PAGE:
Anonim

A study by the University of Veterinary Medicine in Vienna (Current Biology, Summary) has established that even wolves are frustrated when faced with injustice. The novelty highlighted by the research consists in the fact that acting according to fair play is an innate characteristic and not the fruit of domestication occurred over the centuries.

The researchers used some specimens of dogs and wolves to conduct the investigation. During the experiment two animals of each species were placed inside two adjacent cages and were instructed to press a button with a paw that, following a random logic, would have given a reward to both or only to one of the two.

The researchers observed that the unrewarded animal for its work, unlike its partner, refused to continue with the exercise, feeling a strong frustration before the injustice suffered.

dogs, wolves, domestication, sense of justice, frustration, evolution Dogs and wolves show the same frustration after suffering unfair treatment. | Robert Bayer

"For some individuals the response to injustice was unleashed very quickly. One of the wolves stopped working after he had received nothing for the third time, unlike his "colleague", "commented Jennifer Essler, veterinarian, coordinator of the study.

Fair play and evolution. It is known that the role that the sense of justice has played in the evolution of cooperation between human beings. In a nutshell, the basic question is that if one is treated badly, one soon learns not to work with that person anymore.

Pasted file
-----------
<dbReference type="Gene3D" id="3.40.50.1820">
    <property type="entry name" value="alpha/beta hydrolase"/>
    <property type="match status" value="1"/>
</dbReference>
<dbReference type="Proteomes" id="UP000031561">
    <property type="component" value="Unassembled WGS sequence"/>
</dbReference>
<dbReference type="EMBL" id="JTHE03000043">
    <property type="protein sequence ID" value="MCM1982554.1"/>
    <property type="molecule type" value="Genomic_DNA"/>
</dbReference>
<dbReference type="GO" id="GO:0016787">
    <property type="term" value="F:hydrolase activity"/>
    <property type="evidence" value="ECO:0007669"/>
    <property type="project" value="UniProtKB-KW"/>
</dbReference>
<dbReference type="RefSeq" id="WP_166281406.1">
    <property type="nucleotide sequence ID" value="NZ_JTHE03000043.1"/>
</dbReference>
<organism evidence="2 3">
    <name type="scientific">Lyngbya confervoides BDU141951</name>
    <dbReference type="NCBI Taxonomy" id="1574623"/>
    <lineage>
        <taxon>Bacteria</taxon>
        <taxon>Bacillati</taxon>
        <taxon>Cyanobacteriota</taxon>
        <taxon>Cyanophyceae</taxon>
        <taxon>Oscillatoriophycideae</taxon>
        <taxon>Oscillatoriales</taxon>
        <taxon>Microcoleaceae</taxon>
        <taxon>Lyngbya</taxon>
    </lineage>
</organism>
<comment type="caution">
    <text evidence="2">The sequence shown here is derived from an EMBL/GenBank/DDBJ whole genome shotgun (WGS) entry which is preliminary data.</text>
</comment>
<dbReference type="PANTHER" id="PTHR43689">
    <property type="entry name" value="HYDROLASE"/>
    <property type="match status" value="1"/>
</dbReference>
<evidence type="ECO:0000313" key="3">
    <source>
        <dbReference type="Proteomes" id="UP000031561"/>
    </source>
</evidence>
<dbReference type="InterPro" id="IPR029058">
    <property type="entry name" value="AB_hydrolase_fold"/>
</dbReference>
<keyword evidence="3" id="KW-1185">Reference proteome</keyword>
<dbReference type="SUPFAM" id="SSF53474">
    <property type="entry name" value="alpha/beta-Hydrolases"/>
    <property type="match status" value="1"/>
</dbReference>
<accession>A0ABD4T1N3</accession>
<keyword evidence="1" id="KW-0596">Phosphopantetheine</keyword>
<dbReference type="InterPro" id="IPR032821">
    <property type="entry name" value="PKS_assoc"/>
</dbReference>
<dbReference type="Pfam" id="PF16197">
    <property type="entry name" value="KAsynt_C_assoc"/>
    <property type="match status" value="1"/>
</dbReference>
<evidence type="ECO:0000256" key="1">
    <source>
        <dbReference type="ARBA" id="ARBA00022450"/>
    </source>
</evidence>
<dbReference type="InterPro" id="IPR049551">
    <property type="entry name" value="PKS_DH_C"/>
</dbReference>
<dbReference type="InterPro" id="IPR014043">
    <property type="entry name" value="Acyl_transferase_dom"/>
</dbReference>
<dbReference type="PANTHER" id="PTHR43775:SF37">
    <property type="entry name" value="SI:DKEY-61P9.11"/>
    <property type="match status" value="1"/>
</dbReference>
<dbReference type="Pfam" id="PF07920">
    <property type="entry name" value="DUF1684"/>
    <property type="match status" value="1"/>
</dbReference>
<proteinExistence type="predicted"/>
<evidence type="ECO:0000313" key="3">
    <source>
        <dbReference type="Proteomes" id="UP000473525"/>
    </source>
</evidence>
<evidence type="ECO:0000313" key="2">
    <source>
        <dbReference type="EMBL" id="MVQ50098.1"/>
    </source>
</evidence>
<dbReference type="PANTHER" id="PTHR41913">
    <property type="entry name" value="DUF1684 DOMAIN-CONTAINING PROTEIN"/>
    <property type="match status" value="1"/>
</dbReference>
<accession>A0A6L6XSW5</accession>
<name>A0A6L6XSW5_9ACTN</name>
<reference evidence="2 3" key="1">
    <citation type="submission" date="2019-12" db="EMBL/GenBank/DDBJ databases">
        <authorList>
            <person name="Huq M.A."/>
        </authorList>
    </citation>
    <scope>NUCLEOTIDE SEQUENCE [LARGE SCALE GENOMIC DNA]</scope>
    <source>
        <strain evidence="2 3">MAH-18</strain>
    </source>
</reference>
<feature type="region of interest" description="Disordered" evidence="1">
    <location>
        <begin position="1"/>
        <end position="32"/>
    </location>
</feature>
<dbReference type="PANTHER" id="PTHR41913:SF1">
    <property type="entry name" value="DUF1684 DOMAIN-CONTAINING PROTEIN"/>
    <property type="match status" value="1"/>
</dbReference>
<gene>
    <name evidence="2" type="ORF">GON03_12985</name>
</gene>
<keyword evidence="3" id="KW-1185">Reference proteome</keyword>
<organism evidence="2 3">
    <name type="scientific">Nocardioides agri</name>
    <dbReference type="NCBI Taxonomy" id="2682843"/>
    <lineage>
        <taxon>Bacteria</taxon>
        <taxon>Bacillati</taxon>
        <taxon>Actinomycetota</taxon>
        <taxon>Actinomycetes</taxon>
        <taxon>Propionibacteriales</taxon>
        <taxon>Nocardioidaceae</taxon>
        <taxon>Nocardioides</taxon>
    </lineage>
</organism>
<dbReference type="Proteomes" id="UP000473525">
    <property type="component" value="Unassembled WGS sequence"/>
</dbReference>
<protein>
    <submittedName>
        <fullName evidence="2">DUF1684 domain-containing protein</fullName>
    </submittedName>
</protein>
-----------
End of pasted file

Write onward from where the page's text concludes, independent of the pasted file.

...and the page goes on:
This trait has also been observed in primates and a 2008 survey had shown that even dogs possess the same sensitivity. The new results show that the sense of injustice is also deeply rooted in wild wolves. The experiment also suggests that this behavior was probably inherited from a common ancestor of dogs and wolves.

The effects of living together. The impact of domestication of dogs is not entirely absent. Dogs, in fact, seem to show less sensitivity to injustice: this seems to be a tolerance developed after centuries of living together with man. According to Jennifer Essler "it is clear that this greater tolerance can be explained both by domestication and by the experience of life with humans, because a difference in behavior was observed even among companion and stray dogs. It seems that having a life experience with humans makes dogs more tolerant of the injustices carried out by the humans themselves against them ".